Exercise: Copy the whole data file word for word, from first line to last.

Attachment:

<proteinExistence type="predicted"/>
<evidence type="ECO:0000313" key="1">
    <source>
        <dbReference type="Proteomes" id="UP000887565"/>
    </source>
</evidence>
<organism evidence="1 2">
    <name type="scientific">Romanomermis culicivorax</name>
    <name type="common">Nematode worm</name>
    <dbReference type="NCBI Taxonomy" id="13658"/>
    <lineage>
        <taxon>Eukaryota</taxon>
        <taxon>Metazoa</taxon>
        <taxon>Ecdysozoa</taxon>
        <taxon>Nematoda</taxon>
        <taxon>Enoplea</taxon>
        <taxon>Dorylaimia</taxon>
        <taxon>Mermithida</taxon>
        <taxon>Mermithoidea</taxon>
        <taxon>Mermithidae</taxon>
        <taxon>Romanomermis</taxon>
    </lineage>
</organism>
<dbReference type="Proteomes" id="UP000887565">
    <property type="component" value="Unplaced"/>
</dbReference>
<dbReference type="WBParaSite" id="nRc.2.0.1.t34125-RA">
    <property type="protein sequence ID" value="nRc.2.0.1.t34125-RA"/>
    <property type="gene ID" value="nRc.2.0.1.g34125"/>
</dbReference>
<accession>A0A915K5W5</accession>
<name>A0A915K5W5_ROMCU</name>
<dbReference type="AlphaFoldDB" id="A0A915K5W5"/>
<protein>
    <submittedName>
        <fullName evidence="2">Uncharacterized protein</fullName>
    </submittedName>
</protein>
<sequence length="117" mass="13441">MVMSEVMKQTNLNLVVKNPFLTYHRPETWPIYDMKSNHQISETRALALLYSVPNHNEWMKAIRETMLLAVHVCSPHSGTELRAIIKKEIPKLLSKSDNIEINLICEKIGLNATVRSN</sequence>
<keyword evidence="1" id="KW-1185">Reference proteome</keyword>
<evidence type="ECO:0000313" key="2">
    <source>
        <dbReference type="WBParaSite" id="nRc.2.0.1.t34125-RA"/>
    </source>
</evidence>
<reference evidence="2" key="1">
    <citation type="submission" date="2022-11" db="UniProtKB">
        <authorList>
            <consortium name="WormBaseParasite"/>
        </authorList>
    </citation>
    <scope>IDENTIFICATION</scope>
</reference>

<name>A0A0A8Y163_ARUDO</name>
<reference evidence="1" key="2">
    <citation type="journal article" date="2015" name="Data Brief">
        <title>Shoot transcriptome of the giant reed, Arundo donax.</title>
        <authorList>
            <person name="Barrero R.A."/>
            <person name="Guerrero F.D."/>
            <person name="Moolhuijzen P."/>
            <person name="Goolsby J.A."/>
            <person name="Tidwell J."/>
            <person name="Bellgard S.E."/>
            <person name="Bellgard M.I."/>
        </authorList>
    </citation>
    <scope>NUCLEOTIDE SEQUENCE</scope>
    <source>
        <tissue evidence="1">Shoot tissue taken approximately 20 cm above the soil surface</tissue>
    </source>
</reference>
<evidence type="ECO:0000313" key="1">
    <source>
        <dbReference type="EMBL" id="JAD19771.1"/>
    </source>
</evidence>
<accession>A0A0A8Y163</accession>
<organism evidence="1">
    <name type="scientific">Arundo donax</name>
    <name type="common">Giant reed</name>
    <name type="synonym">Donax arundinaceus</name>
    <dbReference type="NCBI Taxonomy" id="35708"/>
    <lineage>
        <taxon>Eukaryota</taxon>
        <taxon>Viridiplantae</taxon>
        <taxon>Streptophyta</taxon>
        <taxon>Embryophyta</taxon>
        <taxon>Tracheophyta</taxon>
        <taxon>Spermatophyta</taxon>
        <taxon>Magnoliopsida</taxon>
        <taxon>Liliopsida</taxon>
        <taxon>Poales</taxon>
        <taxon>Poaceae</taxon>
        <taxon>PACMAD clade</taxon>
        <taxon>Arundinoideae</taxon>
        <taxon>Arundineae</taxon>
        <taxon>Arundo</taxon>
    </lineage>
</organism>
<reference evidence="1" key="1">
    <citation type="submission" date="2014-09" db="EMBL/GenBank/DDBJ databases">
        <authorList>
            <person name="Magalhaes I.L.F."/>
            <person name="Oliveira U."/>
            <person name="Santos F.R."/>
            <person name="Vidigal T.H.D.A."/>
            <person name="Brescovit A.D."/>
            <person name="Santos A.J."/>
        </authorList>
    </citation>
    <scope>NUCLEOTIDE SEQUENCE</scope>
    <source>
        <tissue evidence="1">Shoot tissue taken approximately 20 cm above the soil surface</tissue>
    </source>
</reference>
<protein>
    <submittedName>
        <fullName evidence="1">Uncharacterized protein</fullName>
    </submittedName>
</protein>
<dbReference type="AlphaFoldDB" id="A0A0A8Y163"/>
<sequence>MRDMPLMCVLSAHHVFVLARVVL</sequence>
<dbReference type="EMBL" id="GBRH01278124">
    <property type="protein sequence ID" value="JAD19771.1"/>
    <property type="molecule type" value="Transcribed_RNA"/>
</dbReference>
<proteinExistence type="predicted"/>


<proteinExistence type="predicted"/>
<evidence type="ECO:0000313" key="1">
    <source>
        <dbReference type="Proteomes" id="UP000887565"/>
    </source>
</evidence>
<organism evidence="1 2">
    <name type="scientific">Romanomermis culicivorax</name>
    <name type="common">Nematode worm</name>
    <dbReference type="NCBI Taxonomy" id="13658"/>
    <lineage>
        <taxon>Eukaryota</taxon>
        <taxon>Metazoa</taxon>
        <taxon>Ecdysozoa</taxon>
        <taxon>Nematoda</taxon>
        <taxon>Enoplea</taxon>
        <taxon>Dorylaimia</taxon>
        <taxon>Mermithida</taxon>
        <taxon>Mermithoidea</taxon>
        <taxon>Mermithidae</taxon>
        <taxon>Romanomermis</taxon>
    </lineage>
</organism>
<dbReference type="Proteomes" id="UP000887565">
    <property type="component" value="Unplaced"/>
</dbReference>
<dbReference type="WBParaSite" id="nRc.2.0.1.t34125-RA">
    <property type="protein sequence ID" value="nRc.2.0.1.t34125-RA"/>
    <property type="gene ID" value="nRc.2.0.1.g34125"/>
</dbReference>
<accession>A0A915K5W5</accession>
<name>A0A915K5W5_ROMCU</name>
<dbReference type="AlphaFoldDB" id="A0A915K5W5"/>
<protein>
    <submittedName>
        <fullName evidence="2">Uncharacterized protein</fullName>
    </submittedName>
</protein>
<sequence length="117" mass="13441">MVMSEVMKQTNLNLVVKNPFLTYHRPETWPIYDMKSNHQISETRALALLYSVPNHNEWMKAIRETMLLAVHVCSPHSGTELRAIIKKEIPKLLSKSDNIEINLICEKIGLNATVRSN</sequence>
<keyword evidence="1" id="KW-1185">Reference proteome</keyword>
<evidence type="ECO:0000313" key="2">
    <source>
        <dbReference type="WBParaSite" id="nRc.2.0.1.t34125-RA"/>
    </source>
</evidence>
<reference evidence="2" key="1">
    <citation type="submission" date="2022-11" db="UniProtKB">
        <authorList>
            <consortium name="WormBaseParasite"/>
        </authorList>
    </citation>
    <scope>IDENTIFICATION</scope>
</reference>

<name>A0A0A8Y163_ARUDO</name>
<reference evidence="1" key="2">
    <citation type="journal article" date="2015" name="Data Brief">
        <title>Shoot transcriptome of the giant reed, Arundo donax.</title>
        <authorList>
            <person name="Barrero R.A."/>
            <person name="Guerrero F.D."/>
            <person name="Moolhuijzen P."/>
            <person name="Goolsby J.A."/>
            <person name="Tidwell J."/>
            <person name="Bellgard S.E."/>
            <person name="Bellgard M.I."/>
        </authorList>
    </citation>
    <scope>NUCLEOTIDE SEQUENCE</scope>
    <source>
        <tissue evidence="1">Shoot tissue taken approximately 20 cm above the soil surface</tissue>
    </source>
</reference>
<evidence type="ECO:0000313" key="1">
    <source>
        <dbReference type="EMBL" id="JAD19771.1"/>
    </source>
</evidence>
<accession>A0A0A8Y163</accession>
<organism evidence="1">
    <name type="scientific">Arundo donax</name>
    <name type="common">Giant reed</name>
    <name type="synonym">Donax arundinaceus</name>
    <dbReference type="NCBI Taxonomy" id="35708"/>
    <lineage>
        <taxon>Eukaryota</taxon>
        <taxon>Viridiplantae</taxon>
        <taxon>Streptophyta</taxon>
        <taxon>Embryophyta</taxon>
        <taxon>Tracheophyta</taxon>
        <taxon>Spermatophyta</taxon>
        <taxon>Magnoliopsida</taxon>
        <taxon>Liliopsida</taxon>
        <taxon>Poales</taxon>
        <taxon>Poaceae</taxon>
        <taxon>PACMAD clade</taxon>
        <taxon>Arundinoideae</taxon>
        <taxon>Arundineae</taxon>
        <taxon>Arundo</taxon>
    </lineage>
</organism>
<reference evidence="1" key="1">
    <citation type="submission" date="2014-09" db="EMBL/GenBank/DDBJ databases">
        <authorList>
            <person name="Magalhaes I.L.F."/>
            <person name="Oliveira U."/>
            <person name="Santos F.R."/>
            <person name="Vidigal T.H.D.A."/>
            <person name="Brescovit A.D."/>
            <person name="Santos A.J."/>
        </authorList>
    </citation>
    <scope>NUCLEOTIDE SEQUENCE</scope>
    <source>
        <tissue evidence="1">Shoot tissue taken approximately 20 cm above the soil surface</tissue>
    </source>
</reference>
<protein>
    <submittedName>
        <fullName evidence="1">Uncharacterized protein</fullName>
    </submittedName>
</protein>
<dbReference type="AlphaFoldDB" id="A0A0A8Y163"/>
<sequence>MRDMPLMCVLSAHHVFVLARVVL</sequence>
<dbReference type="EMBL" id="GBRH01278124">
    <property type="protein sequence ID" value="JAD19771.1"/>
    <property type="molecule type" value="Transcribed_RNA"/>
</dbReference>
<proteinExistence type="predicted"/>